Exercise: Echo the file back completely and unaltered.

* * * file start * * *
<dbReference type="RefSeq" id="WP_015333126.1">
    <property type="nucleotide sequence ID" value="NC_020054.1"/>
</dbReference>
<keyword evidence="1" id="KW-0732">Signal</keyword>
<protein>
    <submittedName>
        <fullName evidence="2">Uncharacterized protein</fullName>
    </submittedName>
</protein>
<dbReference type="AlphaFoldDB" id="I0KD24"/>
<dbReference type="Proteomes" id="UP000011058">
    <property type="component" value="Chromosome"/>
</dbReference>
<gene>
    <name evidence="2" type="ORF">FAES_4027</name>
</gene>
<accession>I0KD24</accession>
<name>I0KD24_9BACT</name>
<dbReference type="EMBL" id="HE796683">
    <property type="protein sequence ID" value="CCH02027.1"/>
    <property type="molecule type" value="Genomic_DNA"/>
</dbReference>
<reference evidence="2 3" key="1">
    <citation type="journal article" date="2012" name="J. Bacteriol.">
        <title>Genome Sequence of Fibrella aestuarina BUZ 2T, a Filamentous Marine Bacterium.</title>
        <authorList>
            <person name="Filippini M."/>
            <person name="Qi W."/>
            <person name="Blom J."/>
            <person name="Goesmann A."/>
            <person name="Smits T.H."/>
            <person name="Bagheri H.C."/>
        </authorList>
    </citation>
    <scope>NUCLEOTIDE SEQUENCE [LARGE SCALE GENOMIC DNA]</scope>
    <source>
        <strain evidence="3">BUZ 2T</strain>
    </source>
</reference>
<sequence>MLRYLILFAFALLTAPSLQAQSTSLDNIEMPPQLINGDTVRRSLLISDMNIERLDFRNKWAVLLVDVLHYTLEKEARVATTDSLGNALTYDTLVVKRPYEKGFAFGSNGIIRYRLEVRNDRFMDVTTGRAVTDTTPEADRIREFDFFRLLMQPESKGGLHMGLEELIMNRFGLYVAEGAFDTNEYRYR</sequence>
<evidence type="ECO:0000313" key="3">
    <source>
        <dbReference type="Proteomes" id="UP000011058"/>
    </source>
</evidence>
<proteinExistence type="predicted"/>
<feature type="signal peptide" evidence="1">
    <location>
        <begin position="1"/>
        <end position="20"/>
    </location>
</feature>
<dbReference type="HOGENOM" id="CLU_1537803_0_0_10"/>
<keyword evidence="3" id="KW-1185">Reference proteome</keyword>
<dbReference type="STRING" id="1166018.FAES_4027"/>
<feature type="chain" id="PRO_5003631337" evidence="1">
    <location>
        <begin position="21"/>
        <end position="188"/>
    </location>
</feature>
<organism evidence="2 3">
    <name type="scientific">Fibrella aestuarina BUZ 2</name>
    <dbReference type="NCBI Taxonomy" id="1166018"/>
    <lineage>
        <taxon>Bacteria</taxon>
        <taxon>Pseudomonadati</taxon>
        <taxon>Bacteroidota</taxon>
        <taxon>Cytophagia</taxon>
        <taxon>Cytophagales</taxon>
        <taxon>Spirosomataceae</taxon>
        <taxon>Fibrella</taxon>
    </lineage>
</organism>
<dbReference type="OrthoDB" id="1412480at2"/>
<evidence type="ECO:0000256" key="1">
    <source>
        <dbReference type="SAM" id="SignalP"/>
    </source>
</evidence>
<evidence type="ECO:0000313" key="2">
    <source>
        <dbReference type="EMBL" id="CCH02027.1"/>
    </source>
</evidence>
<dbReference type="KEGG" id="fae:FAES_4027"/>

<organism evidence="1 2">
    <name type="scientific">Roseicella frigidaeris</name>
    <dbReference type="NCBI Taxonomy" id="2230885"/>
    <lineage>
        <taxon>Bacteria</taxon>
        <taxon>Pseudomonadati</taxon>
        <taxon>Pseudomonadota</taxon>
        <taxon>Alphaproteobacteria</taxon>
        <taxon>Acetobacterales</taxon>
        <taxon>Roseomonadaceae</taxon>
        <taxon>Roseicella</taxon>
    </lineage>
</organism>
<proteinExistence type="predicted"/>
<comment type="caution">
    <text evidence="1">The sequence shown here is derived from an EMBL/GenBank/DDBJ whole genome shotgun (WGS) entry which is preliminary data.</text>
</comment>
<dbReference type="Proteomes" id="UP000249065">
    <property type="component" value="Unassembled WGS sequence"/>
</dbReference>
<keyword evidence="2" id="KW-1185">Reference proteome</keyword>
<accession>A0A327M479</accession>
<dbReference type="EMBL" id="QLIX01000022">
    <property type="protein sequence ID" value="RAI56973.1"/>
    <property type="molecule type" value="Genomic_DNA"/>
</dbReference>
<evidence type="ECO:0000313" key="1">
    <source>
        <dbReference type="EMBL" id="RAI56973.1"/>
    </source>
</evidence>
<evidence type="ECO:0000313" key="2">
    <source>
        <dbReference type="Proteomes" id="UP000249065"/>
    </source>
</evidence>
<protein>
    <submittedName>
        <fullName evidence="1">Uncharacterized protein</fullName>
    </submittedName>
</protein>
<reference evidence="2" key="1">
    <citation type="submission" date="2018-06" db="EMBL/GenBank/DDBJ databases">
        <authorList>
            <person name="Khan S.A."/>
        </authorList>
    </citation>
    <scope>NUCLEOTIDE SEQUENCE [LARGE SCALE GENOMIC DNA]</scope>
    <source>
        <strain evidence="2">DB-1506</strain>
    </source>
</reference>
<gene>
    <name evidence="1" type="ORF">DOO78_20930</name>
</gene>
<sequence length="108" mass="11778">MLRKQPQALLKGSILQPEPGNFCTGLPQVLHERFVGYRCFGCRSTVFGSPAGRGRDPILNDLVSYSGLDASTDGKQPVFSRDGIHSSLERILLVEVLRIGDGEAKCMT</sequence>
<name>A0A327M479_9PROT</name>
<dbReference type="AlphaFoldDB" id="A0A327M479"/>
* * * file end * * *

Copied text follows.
<dbReference type="RefSeq" id="WP_015333126.1">
    <property type="nucleotide sequence ID" value="NC_020054.1"/>
</dbReference>
<keyword evidence="1" id="KW-0732">Signal</keyword>
<protein>
    <submittedName>
        <fullName evidence="2">Uncharacterized protein</fullName>
    </submittedName>
</protein>
<dbReference type="AlphaFoldDB" id="I0KD24"/>
<dbReference type="Proteomes" id="UP000011058">
    <property type="component" value="Chromosome"/>
</dbReference>
<gene>
    <name evidence="2" type="ORF">FAES_4027</name>
</gene>
<accession>I0KD24</accession>
<name>I0KD24_9BACT</name>
<dbReference type="EMBL" id="HE796683">
    <property type="protein sequence ID" value="CCH02027.1"/>
    <property type="molecule type" value="Genomic_DNA"/>
</dbReference>
<reference evidence="2 3" key="1">
    <citation type="journal article" date="2012" name="J. Bacteriol.">
        <title>Genome Sequence of Fibrella aestuarina BUZ 2T, a Filamentous Marine Bacterium.</title>
        <authorList>
            <person name="Filippini M."/>
            <person name="Qi W."/>
            <person name="Blom J."/>
            <person name="Goesmann A."/>
            <person name="Smits T.H."/>
            <person name="Bagheri H.C."/>
        </authorList>
    </citation>
    <scope>NUCLEOTIDE SEQUENCE [LARGE SCALE GENOMIC DNA]</scope>
    <source>
        <strain evidence="3">BUZ 2T</strain>
    </source>
</reference>
<sequence>MLRYLILFAFALLTAPSLQAQSTSLDNIEMPPQLINGDTVRRSLLISDMNIERLDFRNKWAVLLVDVLHYTLEKEARVATTDSLGNALTYDTLVVKRPYEKGFAFGSNGIIRYRLEVRNDRFMDVTTGRAVTDTTPEADRIREFDFFRLLMQPESKGGLHMGLEELIMNRFGLYVAEGAFDTNEYRYR</sequence>
<evidence type="ECO:0000313" key="3">
    <source>
        <dbReference type="Proteomes" id="UP000011058"/>
    </source>
</evidence>
<proteinExistence type="predicted"/>
<feature type="signal peptide" evidence="1">
    <location>
        <begin position="1"/>
        <end position="20"/>
    </location>
</feature>
<dbReference type="HOGENOM" id="CLU_1537803_0_0_10"/>
<keyword evidence="3" id="KW-1185">Reference proteome</keyword>
<dbReference type="STRING" id="1166018.FAES_4027"/>
<feature type="chain" id="PRO_5003631337" evidence="1">
    <location>
        <begin position="21"/>
        <end position="188"/>
    </location>
</feature>
<organism evidence="2 3">
    <name type="scientific">Fibrella aestuarina BUZ 2</name>
    <dbReference type="NCBI Taxonomy" id="1166018"/>
    <lineage>
        <taxon>Bacteria</taxon>
        <taxon>Pseudomonadati</taxon>
        <taxon>Bacteroidota</taxon>
        <taxon>Cytophagia</taxon>
        <taxon>Cytophagales</taxon>
        <taxon>Spirosomataceae</taxon>
        <taxon>Fibrella</taxon>
    </lineage>
</organism>
<dbReference type="OrthoDB" id="1412480at2"/>
<evidence type="ECO:0000256" key="1">
    <source>
        <dbReference type="SAM" id="SignalP"/>
    </source>
</evidence>
<evidence type="ECO:0000313" key="2">
    <source>
        <dbReference type="EMBL" id="CCH02027.1"/>
    </source>
</evidence>
<dbReference type="KEGG" id="fae:FAES_4027"/>

<organism evidence="1 2">
    <name type="scientific">Roseicella frigidaeris</name>
    <dbReference type="NCBI Taxonomy" id="2230885"/>
    <lineage>
        <taxon>Bacteria</taxon>
        <taxon>Pseudomonadati</taxon>
        <taxon>Pseudomonadota</taxon>
        <taxon>Alphaproteobacteria</taxon>
        <taxon>Acetobacterales</taxon>
        <taxon>Roseomonadaceae</taxon>
        <taxon>Roseicella</taxon>
    </lineage>
</organism>
<proteinExistence type="predicted"/>
<comment type="caution">
    <text evidence="1">The sequence shown here is derived from an EMBL/GenBank/DDBJ whole genome shotgun (WGS) entry which is preliminary data.</text>
</comment>
<dbReference type="Proteomes" id="UP000249065">
    <property type="component" value="Unassembled WGS sequence"/>
</dbReference>
<keyword evidence="2" id="KW-1185">Reference proteome</keyword>
<accession>A0A327M479</accession>
<dbReference type="EMBL" id="QLIX01000022">
    <property type="protein sequence ID" value="RAI56973.1"/>
    <property type="molecule type" value="Genomic_DNA"/>
</dbReference>
<evidence type="ECO:0000313" key="1">
    <source>
        <dbReference type="EMBL" id="RAI56973.1"/>
    </source>
</evidence>
<evidence type="ECO:0000313" key="2">
    <source>
        <dbReference type="Proteomes" id="UP000249065"/>
    </source>
</evidence>
<protein>
    <submittedName>
        <fullName evidence="1">Uncharacterized protein</fullName>
    </submittedName>
</protein>
<reference evidence="2" key="1">
    <citation type="submission" date="2018-06" db="EMBL/GenBank/DDBJ databases">
        <authorList>
            <person name="Khan S.A."/>
        </authorList>
    </citation>
    <scope>NUCLEOTIDE SEQUENCE [LARGE SCALE GENOMIC DNA]</scope>
    <source>
        <strain evidence="2">DB-1506</strain>
    </source>
</reference>
<gene>
    <name evidence="1" type="ORF">DOO78_20930</name>
</gene>
<sequence length="108" mass="11778">MLRKQPQALLKGSILQPEPGNFCTGLPQVLHERFVGYRCFGCRSTVFGSPAGRGRDPILNDLVSYSGLDASTDGKQPVFSRDGIHSSLERILLVEVLRIGDGEAKCMT</sequence>
<name>A0A327M479_9PROT</name>
<dbReference type="AlphaFoldDB" id="A0A327M479"/>